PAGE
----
Ionizable salts useful in combination with the Lewis acids include lithium fluoride, lithium chloride, lithium bromide, lithium sulfide, sodium fluoride, sodium chloride, sodium bromide, potassium fluoride, potassium chloride and potassium bromide.
It will be obvious to those skilled in the art that the double salts formed by a Lewis acid and an inorganic ionizable salt may be used as such or the individual components may be added to the solvent separately to form the double salt or the resulting ions in situ. One such double salt, for example, is that formed by the combination of aluminum chloride and lithium chloride to yield lithium aluminum tetrachloride.
Coiled cells were made using a lithium anode, a cathode electrode composed of a mix of 88 percent by weight MnO2, 8 percent by weight graphite, 3 percent polytetrafluoroethylene and 1 percent Ca(OH)2, and an electrolyte consisting of 50 volume percent dimethoxyethane (DME) and 50 volume percent propylene carbonate (PC) containing 1M LiCF3 SO3. The cathode mix was placed on a 304L stainless steel cathode collector. In some cells the stainless steel cathode collector was either heated in air at about 350° C. for 25 minutes or oxidized in a molten NaNO3 --KNO3 --LiNO3 bath at 400° C. for three (3) minutes and in some cells the 1 percent Ca(OH)2 was not added. Several samples of each cell lot were then tested for open circuit voltage (OCV) and closed circuit voltage across a 25-ohm load (CCV). The impedance (IMP) of each cell was measured at 1 KHz. The average data for each cell lot obtained are shown in Table I. Cells from each cell lot (2 cells per lot) were then discharged continuously across a 60-ohm load until a 1.8-volt cutoff and the data obtained are shown in Table II. The data shown in Tables I and II confirm that, when using a stainless steel cathode collector, a basic additive such as Ca(OH)2 should be incorporated to provide a basic environment for the oxide layer. In the data shown in Table II, cell lot 6 was superior after being stored for 80 days at 60° C., compared to the other cell lots.
TABLE I__________________________________________________________________________ Initial 20 Days* 40 Days*LOT OCV CCV MP OCV CCV IMP OCV CCV IMPNO. Ca(OH)2 Collector Treatment (Volts) (Volts) (OHMS) (Volts) (Volts) (OHMS) (Volts) (Volts) (OHMS)__________________________________________________________________________1 No None 3.47 2.93 2.8 3.15 2.81 3.7 3.09 2.42 3.92 Yes None 3.44 2.92 2.0 3.33 2.44 4.1 3.11 2.11 4.23 No Air oxidized 3.48 2.96 2.3 3.10 2.69 3.6 3.04 2.58 3.14 Yes Air oxidized 3.47 2.79 4.0 3.32 2.45 4.5 3.27 2.19 4.45 No Oxidized in NaNO3 -- 3.51 3.07 2.4 3.08 2.71 4.0 3.08 2.57 3.3 KNO3 --LiNO36 Yes Oxidized in NaNO3 -- 3.45 2.92 1.9 3.32 2.40 3.6 3.30 2.26 3.39 KNO3 --LiNO3__________________________________________________________________________ 60 Days* 80 Days* LOT OCV CCV IMP OCV CCV IMP NO. Ca(OH)2 Collector Treatment (Volts) (Volts) (OHMS) (Volts) (Volts) (OHMS)__________________________________________________________________________ 1 No None 2.84 1.95 7.4 2.81 1.21 24.8 2 Yes None 2.97 2.27 3.7 2.95 1.75 6.6 3 No Air oxidized 2.79 1.47 6.7 2.72 1.08 10.0 4 Yes Air oxidized 2.92 2.07 4.4 3.02 2.35 4.2 5 No Oxidized in NaNO3 -- 2.72 1.62 5.9 2.88 1.70 6.8 KNO3 --LiNO3 6 Yes Oxidized in NaNO3 -- 3.30 1.96 4.9 3.22 2.01 5.6 KNO3 --LiNO3__________________________________________________________________________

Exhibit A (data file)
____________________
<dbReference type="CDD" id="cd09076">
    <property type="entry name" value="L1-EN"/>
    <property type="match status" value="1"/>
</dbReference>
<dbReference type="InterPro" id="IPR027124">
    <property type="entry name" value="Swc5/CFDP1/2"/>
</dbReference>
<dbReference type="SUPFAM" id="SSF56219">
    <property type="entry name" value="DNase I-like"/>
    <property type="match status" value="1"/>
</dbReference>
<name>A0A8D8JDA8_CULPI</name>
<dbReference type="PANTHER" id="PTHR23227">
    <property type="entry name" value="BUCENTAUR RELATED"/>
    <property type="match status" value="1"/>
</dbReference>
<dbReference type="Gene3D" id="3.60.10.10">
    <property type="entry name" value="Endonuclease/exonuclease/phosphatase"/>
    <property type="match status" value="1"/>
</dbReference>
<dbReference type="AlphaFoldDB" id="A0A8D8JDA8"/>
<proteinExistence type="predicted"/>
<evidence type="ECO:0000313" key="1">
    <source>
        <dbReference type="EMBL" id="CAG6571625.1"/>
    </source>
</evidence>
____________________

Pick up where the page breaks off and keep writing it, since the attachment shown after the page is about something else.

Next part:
TABLE II______________________________________Hours to 1.8-Volt CutoffLOTNO. Initial Avg 20* Avg 40* Avg 60* Avg 80* Avg______________________________________1 30.7 28.9 28.4 27.9 24.4 16.8 23.0 11.5 19.4 9.727.0 27.3 9.1 0 02 34.2 30.6 26.2 25.6 24.6 21.4 30.8 23.1 18.0 17.326.9 24.9 18.1 15.3 16.63 32.2 31.4 N.T. 11.2 10.4 19.0 10.0 14.9 7.530.6 9.5 0 04 32.9 30.1 N.T. 28.1 26.0 25.6 13.8 13.4 12.927.2 23.8 2.0 12.45 29.4 29.2 N.T. 25.7 12.9 0 0 15.8 8.728.9 0 1.56 29.9 29.8 N.T. 27.4 27.2 29.3 28.9 29.9 28.829.6 27.0 28.5 27.7______________________________________ *Days stored at 60° C. before being discharged. N.T. = Not Tested
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|U.S. Classification||429/224, 429/231.7, 429/209, 429/231.5|
|International Classification||H01M4/62, H01M4/06, H01M6/16, H01M4/66, H01M4/50|
|Cooperative Classification||H01M4/62, H01M6/16, H01M4/06, H01M4/502, H01M4/669, H01M4/664, H01M4/661|
|European Classification||H01M4/66S, H01M4/62, H01M4/06, H01M6/16, H01M4/50B, H01M4/66D, H01M4/66A|
|Aug 22, 1984||AS||Assignment|
Owner name: UNION CARBIDE CORPORATION, OLD RIDGEBURY ROAD, DAN
Free format text: ASSIGNMENT OF ASSIGNORS INTEREST.;ASSIGNOR:MARPLE, JACK W.;REEL/FRAME:004291/0357
Effective date: 19840629
|Jan 9, 1986||AS||Assignment|
Owner name: MORGAN GUARANTY TRUST COMPANY OF NEW YORK, AND MOR
Free format text: MORTGAGE;ASSIGNORS:UNION CARBIDE CORPORATION, A CORP.,;STP CORPORATION, A CORP. OF DE.,;UNION CARBIDE AGRICULTURAL PRODUCTS CO., INC., A CORP. OF PA.,;AND OTHERS;REEL/FRAME:004547/0001
Effective date: 19860106
|Jul 18, 1986||AS||Assignment|
Owner name: EVEREADY BATTERY COMPANY, INC., CHECKERBOARD SQUAR
Free format text: ASSIGNMENT OF ASSIGNORS INTEREST.;ASSIGNOR:UNION CARBIDE CORPORATION, A CORP. OF NY;REEL/FRAME:004660/0534
Effective date: 19860630
Owner name: EVEREADY BATTERY COMPANY, INC., A CORP. OF DE., MI
Free format text: ASSIGNMENT OF ASSIGNORS INTEREST;ASSIGNOR:UNION CARBIDE CORPORATION, A CORP. OF NY;REEL/FRAME:004660/0534
Effective date: 19860630
|Oct 8, 1986||AS||Assignment|
Owner name: UNION CARBIDE CORPORATION,
Free format text: RELEASED BY SECURED PARTY;ASSIGNOR:MORGAN BANK (DELAWARE) AS COLLATERAL AGENT;REEL/FRAME:004665/0131
Effective date: 19860925
|Oct 2, 1989||FPAY||Fee payment|
Year of fee payment: 4
|Oct 1, 1993||FPAY||Fee payment|
Year of fee payment: 8
|Sep 30, 1997||FPAY||Fee payment|
Year of fee payment: 12